1. Ahhh, San Diego. Nothing better than Coronado, Hotel Del and Children’s Pool in La Jolla!! Some of our favorite places ev-ah!!! 1. Please try to figure out how we can get the real estate market work for the 4 of us. 2. Are those cannolis as good as Mike’s????

    • Trust me, if I could find a way to convince the good folks of San Diego to reduce their real estate prices, I would. Sadly, my strategy thus far – whining, “come on, pleeeaaaasssee????” – doesn’t seem to be working. And no, while that cannoli was very good, it was not as good as Mike’s.

  2. We have been in several parks/places with severe ant problems and then spent weeks trying to get Waldo un-infested. But, we have NEVER had a snail invasion!
    It sounds like overall, you had a pretty good winter. Thor sure looks like he enjoys the area too. I think it would be a little too “city” for us, but I wouldn’t mind visiting once.
    Safe travels this year!

    • Oddly enough, once we cut off the source for the ants, sprayed that bug spray, and wiped down all the cabinets and contents, they all disappeared. That has definitely NOT been the case with other invasions we’ve had, where we’ve spent months trying to get rid of the damned things (lady bugs, stink bugs, etc). I guess ants ‘get the message’ better than other bugs.

      I think you guys would like this area we’re in now, along the central coast, more than San Diego. It’s got all the beautiful coastal features with much less traffic and insanity.

      Hope you guys are doing well and traveling safely too!

  3. Why is it that private RV parks so often fail to have the “right” level of supervision and rule enforcement? It’s either too lax or too heavy-handed. And why do we never have this problem in public parks? I think we are just not cut out for private RV parks unless absolutely necessary …. which of course they are for multi-month stays. While the pandemic shut downs obviously impacted the activities you could do in San Diego, the less crowded RV park must have been a nice compensating factor. Plus being able to have outdoor gatherings with friends is an outstanding feature! I absolutely love the surfboard backdrop for Christmas. I think your friend should hold all future holiday gatherings in that spot, pandemic or not. 🙂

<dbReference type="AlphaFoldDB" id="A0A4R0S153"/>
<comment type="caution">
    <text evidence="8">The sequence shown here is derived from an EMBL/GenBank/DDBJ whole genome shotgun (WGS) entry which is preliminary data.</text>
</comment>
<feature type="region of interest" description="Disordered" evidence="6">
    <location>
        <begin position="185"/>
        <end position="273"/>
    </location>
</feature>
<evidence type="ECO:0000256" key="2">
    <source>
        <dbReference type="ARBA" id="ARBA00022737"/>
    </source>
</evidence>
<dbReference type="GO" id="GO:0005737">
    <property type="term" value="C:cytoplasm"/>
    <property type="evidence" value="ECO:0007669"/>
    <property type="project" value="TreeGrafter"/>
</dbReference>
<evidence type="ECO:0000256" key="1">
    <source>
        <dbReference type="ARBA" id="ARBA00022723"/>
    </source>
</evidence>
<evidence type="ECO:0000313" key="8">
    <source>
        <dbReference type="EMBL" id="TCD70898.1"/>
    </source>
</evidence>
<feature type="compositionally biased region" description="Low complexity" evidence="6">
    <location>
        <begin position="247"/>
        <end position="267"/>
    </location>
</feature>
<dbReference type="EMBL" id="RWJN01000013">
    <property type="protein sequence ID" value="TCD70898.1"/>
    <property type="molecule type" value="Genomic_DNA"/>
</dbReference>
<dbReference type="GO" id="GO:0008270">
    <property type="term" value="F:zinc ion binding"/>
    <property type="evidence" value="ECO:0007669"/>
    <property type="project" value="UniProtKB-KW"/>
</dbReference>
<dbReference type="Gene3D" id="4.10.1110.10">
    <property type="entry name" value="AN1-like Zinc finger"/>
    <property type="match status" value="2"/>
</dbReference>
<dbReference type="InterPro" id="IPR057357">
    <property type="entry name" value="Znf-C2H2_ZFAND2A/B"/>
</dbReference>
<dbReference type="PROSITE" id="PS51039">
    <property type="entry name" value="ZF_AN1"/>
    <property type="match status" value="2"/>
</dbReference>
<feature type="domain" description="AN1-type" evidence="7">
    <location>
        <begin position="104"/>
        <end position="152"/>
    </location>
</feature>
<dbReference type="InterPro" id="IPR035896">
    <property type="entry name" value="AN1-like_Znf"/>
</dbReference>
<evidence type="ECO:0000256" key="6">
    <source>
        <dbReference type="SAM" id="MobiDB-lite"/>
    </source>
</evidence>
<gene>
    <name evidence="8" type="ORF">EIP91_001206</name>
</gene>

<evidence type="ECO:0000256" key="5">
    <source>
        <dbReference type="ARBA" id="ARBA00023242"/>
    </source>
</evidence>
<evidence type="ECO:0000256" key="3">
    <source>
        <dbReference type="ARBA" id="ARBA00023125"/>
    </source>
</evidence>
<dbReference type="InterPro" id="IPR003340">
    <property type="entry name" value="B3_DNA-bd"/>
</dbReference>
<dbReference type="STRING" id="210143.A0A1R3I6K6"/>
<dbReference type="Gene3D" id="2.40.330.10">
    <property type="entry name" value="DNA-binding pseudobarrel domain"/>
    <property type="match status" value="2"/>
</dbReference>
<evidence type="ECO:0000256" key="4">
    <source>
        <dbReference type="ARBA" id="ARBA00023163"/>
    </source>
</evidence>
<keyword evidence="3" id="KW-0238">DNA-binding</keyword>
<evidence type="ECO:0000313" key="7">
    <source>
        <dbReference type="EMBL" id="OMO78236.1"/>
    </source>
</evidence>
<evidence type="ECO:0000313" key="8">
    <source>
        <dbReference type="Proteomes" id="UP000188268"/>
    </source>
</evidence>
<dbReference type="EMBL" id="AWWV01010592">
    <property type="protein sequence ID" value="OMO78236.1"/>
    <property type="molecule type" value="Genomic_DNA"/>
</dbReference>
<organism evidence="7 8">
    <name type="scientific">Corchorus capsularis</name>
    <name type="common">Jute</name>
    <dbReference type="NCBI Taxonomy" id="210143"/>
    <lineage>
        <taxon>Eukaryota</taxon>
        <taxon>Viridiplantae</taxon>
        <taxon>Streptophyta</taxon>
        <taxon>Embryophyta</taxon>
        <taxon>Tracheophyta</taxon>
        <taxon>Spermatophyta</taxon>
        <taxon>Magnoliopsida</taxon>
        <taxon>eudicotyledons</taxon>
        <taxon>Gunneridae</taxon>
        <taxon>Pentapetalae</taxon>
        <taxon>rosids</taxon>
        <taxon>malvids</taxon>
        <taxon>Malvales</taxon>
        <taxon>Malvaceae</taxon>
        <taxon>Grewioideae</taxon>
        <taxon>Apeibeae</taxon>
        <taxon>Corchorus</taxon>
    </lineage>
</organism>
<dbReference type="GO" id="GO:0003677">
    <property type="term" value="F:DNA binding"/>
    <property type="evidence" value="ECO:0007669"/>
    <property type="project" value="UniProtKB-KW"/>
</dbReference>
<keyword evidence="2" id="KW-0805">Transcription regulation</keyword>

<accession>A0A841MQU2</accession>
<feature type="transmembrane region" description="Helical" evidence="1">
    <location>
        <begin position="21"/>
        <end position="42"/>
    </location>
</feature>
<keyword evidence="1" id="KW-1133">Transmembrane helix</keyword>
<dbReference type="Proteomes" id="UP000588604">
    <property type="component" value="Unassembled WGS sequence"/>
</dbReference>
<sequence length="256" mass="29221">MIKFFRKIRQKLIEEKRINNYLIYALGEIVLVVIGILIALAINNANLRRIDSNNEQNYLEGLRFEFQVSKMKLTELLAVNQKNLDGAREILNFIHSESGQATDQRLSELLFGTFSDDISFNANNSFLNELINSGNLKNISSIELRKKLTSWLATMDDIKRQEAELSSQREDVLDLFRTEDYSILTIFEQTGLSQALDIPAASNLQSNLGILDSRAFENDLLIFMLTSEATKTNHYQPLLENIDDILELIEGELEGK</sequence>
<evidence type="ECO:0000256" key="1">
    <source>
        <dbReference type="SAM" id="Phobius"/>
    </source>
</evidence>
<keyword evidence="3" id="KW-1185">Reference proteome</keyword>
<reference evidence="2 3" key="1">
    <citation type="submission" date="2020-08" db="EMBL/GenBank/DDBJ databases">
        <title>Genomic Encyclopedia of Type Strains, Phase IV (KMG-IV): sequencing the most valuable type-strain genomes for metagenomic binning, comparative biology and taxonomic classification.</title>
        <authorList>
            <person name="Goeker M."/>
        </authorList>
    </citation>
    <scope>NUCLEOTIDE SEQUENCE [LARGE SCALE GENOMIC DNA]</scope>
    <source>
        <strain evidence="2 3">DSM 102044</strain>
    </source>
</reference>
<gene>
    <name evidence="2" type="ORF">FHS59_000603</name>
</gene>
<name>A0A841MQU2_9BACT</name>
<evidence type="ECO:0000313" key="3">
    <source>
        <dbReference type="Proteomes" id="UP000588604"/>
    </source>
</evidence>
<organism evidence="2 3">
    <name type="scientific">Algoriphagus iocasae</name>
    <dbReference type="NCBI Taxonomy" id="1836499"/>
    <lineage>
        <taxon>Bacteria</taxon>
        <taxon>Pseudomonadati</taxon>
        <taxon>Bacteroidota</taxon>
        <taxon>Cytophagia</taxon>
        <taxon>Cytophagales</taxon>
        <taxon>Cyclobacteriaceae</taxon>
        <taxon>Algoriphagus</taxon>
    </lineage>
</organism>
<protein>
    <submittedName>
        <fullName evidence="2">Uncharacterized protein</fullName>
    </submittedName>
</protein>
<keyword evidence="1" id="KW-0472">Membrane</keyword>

• You’re totally right about the private parks with rule enforcement. We’ve seen both extremes. Overall, I think we’d rather stay at a heavy handed place because the rules rarely affect anything we do and the rules usually do improve the overall feel of these places, but sometimes, they can just be silly. And you’re right, it rarely happens at the state parks – probably because a) people can’t set up for months on end and act like they live there; and b) they’re usually patrolled by rangers who don’t screw around. Sadly, in this case, as you pointed out, our only option if we wanted to sit somewhere long term, was to find a private park, and with all the challenges of the past year, being set up in a city where we had good friends nearby made the whole winter a lot more comfortable. Finally, I completely agree on your assessment of Renzo’s garage. Surfboards are really under-utilized in home décor schemes and should be front and center at most future gatherings. 🙂

  4. Loved your review of the ups and downs of San Diego life. I had to laugh at your ant invasions. We used to live in Rancho Bernardo, then Carlsbad. Bugs just didn’t exist (except for some giant spiders here and there). BUT, we had two invasions yearly. No matter what we did to prevent it. And they would always start up in the morning when I opened my cupboard to start making coffee. AHHHH! They were everywhere! Don’t miss that so much. Lol! That being said, the San Diego area was my favorite plasce to live. I loved the coast and beach walks (almost daily), the weather was perfect, so many restaurants to choose from and the sunsets! I’m glad you had a “safe” place to live this winter. Enjoy your travels!